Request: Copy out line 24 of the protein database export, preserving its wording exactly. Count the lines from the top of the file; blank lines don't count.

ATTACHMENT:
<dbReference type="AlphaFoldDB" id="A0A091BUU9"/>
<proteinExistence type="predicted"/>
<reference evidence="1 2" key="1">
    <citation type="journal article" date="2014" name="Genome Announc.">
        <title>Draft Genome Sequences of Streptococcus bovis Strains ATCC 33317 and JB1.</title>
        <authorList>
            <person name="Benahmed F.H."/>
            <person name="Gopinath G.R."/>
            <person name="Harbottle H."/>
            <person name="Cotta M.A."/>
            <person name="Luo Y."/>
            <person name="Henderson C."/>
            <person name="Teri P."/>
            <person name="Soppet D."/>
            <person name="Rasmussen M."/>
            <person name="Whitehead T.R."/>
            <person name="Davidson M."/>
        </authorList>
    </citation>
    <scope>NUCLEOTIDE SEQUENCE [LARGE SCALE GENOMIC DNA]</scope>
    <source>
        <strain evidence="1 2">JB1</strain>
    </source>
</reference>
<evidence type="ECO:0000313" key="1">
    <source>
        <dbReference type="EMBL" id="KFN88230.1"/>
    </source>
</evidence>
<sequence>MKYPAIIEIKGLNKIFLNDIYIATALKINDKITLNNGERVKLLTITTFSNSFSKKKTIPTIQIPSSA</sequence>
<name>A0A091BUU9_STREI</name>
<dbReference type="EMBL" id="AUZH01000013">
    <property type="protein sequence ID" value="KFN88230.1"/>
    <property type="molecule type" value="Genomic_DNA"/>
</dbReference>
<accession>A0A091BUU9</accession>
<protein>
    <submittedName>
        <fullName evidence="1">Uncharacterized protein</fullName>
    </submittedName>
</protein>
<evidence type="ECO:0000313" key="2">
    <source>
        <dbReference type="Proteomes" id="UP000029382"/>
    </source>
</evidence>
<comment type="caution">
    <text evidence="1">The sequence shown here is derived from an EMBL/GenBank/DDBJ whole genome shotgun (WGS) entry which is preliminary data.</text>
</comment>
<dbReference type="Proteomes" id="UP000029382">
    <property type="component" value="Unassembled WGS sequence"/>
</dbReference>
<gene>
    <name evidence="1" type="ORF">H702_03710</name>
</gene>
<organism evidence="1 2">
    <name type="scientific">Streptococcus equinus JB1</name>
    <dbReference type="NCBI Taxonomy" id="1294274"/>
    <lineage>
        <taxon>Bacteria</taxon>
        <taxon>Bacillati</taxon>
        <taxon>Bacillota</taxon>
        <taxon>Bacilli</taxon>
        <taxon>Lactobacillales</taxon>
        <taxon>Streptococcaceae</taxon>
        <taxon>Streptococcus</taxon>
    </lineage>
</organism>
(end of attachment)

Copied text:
</reference>